Küçüksu Pavilion

Situated in Küçüksu, on the Bosporus shore between the Küçüksu and Göksu streams, this neo-baroque pavilion is one of in Istanbul’s attractions most worth visiting and exploring. It was commissioned by Sultan Abdülmecid to serve as his summer residence.  It’s quite small, but it is nice and opulent. The architect is Nikoğos Balyan who was one of the member of famous Balyan family which was of Istanbul’s Armenian minority, reflecting the trend among the Ottoman court to eschew Muslim architects for Christian, and western-oriented, points of view.

Küçüksu Kasrı by Pashazade
Küçüksu Kasrı by Pashazade

Byzantine historians first mentioned this attractive part of the Bosporus on the Asian shore, and it became one of the imperial parks known as Kandil Bahçesi (Lantern Garden) during Ottoman times. Sultan Murad IV was particularly loved the Küçüksu area; he even named it Gümüş Selvi (Silver Cypress). During the Patrona Halil Revolt, which was the point of no return of the era, the Kağıthane area was the main target of the revolts, which demolished almost all the buildings here. Sultan Mahmud I, who ascended the throne following the era, did not choose Kağıthane again for his entertainment, he instead preferred the Bosphorus shore. The Grand Vizier noticed this, asked the sultan if the wanted to build a pavilion, and the answer was a resounding “yes”. So, the Grand Vizier ordered the construction of a pavilion. The Küçüksu Pavilion began its life as a two-story timber structure and continued to be used by Selim III and Mahmud II for short stays during country excursions and hunting trips.

The western influence on architecture reached its peak during the reign of Abdülmecid. A time during which the Ottomans were falling head over heels for anything that resembled of Europe. Sultan Abdülmecid is usually known for his politics he was also an architect of Istanbul; during his reign Istanbul’s appearance changed radically. He demolished the Küçüksu Pavilion placed the current stone pavilion in its stead, in the new style used for the Dolmabahçe and Ihlamur. As for the decorative aspects, both the interior and exterior display influences of western motifs: the opulent double flight of steps that curves around the ornamental pool outside; the ceilings laden with carton-pierre molding, and richly painted designs; a myriad of fireplaces made of Italian marble; parquet floors with different patterns in every room; European style antique furniture and art. Sechan, stage designer at Vienna State Opera, was charged with decorating the interior.

Küçüksu Kasrı by Burak S.
Küçüksu Kasrı by Burak S.

The pavilion consists of two main levels and a basement that takes up an area of 15×27 meters. The basement holds the kitchen, larder, and servant quarters, while the upper two floors have four rooms that open up to a central room. The rooms at the facade have two fireplaces while the others have one each. There are so many fireplaces made of Italian marble of various colors in diverse styles that it makes Küçüksu Kasrı look a museum of 19th century fireplaces. The elegant parquet floors have different patterns in each of the rooms, which are furnished with European style furniture, crystal chandeliers from Bohemia, carpets woven in Hereke, paintings, curtains, and furniture. Unlike the city’s other palaces, Küçüksu Pavilion is not surrounded by high walls, but by cast iron railings and gates on all four sides.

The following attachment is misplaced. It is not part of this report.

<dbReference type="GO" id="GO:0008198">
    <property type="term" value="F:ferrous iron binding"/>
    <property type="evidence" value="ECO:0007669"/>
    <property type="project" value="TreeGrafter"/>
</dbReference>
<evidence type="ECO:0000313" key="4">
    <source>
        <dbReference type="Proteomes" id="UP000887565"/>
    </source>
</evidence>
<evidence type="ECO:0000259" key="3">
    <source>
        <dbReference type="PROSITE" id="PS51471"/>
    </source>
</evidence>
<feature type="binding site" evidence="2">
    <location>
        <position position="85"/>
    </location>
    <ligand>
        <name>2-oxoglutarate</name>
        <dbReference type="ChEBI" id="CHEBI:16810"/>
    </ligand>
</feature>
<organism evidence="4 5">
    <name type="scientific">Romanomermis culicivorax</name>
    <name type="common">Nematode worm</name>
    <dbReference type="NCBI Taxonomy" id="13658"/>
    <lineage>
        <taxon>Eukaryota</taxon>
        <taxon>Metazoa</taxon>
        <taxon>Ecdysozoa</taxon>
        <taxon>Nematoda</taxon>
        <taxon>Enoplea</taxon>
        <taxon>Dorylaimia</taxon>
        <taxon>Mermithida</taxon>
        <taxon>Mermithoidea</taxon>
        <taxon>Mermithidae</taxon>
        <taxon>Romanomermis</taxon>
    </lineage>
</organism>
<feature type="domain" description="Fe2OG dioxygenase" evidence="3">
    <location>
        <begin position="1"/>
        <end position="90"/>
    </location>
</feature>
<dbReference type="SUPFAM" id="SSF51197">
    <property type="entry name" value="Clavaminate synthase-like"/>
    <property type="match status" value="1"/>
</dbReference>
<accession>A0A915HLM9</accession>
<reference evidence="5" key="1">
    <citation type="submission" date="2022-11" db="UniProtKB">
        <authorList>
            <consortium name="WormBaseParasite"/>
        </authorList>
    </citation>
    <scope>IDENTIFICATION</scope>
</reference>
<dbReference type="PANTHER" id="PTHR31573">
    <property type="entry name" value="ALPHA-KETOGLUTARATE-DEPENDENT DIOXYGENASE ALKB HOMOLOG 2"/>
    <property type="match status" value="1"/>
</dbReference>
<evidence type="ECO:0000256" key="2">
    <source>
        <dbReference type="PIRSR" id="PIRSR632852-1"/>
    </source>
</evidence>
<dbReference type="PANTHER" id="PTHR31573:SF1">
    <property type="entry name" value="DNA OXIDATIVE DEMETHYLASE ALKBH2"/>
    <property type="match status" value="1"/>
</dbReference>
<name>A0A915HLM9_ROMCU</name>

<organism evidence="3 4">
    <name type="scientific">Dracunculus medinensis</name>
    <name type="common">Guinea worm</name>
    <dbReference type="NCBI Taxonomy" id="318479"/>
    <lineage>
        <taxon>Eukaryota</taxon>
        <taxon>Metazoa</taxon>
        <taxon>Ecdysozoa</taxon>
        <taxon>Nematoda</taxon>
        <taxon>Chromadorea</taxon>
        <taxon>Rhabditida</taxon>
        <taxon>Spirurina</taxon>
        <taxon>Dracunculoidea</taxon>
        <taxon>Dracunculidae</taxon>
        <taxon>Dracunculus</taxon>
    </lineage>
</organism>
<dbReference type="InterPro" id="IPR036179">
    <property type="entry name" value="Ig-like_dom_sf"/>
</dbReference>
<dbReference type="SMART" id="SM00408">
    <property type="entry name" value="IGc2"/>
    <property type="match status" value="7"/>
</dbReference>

After the establishment of the Turkish Republic, all palaces and royal lodges were repossessed by the . The Küçüksu Pavilion began to be used as a guesthouse for some years. After a restoration in 1994, the pavilion has been open to the public. It then underwent a long period of restoration. A good is that the government proved to be a good caretaker; the building is in splendid condition, with original furniture, and it looks brand new both inside and out.

 

Some notes about the Küçüksu Pavilion

  • The Küçüksu Pavilion was built for short stays during country excursions and hunting. So, the bedroom was not needed for Küçüksu Pavilion. Don’t be surprised it is missing
  • The pavilion appeared in the James Bond film “The World is Not Enough” as the mansion of a woman in Baku and in the popular Bollywood film “Ek Tha Tiger”
  • There’s a cafe on the pavilion’s grounds just on the shore of the Bosporus. You can enjoy the beautiful views of the Rumelia Fortress and Bosphorus while you drink a cup of Turkish tea or coffee.
  • The staff doesn’t know any language other than Turkish. However, you can take a leaflet with a brief description of the pavilion at the entrance.
  • Küçüksu Pavilion also attracted the attention of Mustafa Kemal Atatürk who sometimes visited the pavilion to work or relax. Celal Bayar, an important politician in Turkey’s history, and the third president of Turkey, used this pavilion just like Mustafa Kemal, visiting it from time to time.

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Photo Credits: Romuald Le Peru

Küçüksu Cad. 34815 Beykoz, İstanbul
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